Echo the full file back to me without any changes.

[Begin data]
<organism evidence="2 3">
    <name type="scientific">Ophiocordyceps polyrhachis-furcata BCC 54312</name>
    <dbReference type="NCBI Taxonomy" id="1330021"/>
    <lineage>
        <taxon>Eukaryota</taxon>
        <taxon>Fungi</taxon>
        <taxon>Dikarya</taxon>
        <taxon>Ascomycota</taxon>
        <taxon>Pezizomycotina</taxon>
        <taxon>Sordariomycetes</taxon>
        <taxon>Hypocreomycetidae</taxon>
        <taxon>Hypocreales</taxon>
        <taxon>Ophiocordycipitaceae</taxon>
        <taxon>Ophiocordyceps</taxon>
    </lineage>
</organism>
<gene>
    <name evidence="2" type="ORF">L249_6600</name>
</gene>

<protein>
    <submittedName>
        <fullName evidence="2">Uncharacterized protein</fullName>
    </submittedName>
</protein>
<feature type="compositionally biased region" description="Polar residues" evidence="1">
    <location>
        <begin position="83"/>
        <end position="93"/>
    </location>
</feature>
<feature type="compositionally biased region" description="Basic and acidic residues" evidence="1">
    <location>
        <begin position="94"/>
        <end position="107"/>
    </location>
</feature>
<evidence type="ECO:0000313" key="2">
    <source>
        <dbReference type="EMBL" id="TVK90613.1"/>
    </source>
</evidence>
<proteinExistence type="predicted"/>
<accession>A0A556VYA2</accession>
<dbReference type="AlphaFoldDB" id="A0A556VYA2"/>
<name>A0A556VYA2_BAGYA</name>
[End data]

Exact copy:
<organism evidence="2 3">
    <name type="scientific">Ophiocordyceps polyrhachis-furcata BCC 54312</name>
    <dbReference type="NCBI Taxonomy" id="1330021"/>
    <lineage>
        <taxon>Eukaryota</taxon>
        <taxon>Fungi</taxon>
        <taxon>Dikarya</taxon>
        <taxon>Ascomycota</taxon>
        <taxon>Pezizomycotina</taxon>
        <taxon>Sordariomycetes</taxon>
        <taxon>Hypocreomycetidae</taxon>
        <taxon>Hypocreales</taxon>
        <taxon>Ophiocordycipitaceae</taxon>
        <taxon>Ophiocordyceps</taxon>
    </lineage>
</organism>
<gene>
    <name evidence="2" type="ORF">L249_6600</name>
</gene>

<protein>
    <submittedName>
        <fullName evidence="2">Uncharacterized protein</fullName>
    </submittedName>
</protein>
<feature type="compositionally biased region" description="Polar residues" evidence="1">
    <location>
        <begin position="83"/>
        <end position="93"/>
    </location>
</feature>
<feature type="compositionally biased region" description="Basic and acidic residues" evidence="1">
    <location>
        <begin position="94"/>
        <end position="107"/>
    </location>
</feature>
<evidence type="ECO:0000313" key="2">
    <source>
        <dbReference type="EMBL" id="TVK90613.1"/>
    </source>
</evidence>
<proteinExistence type="predicted"/>
<accession>A0A556VYA2</accession>
<dbReference type="AlphaFoldDB" id="A0A556VYA2"/>
<name>A0A556VYA2_BAGYA</name>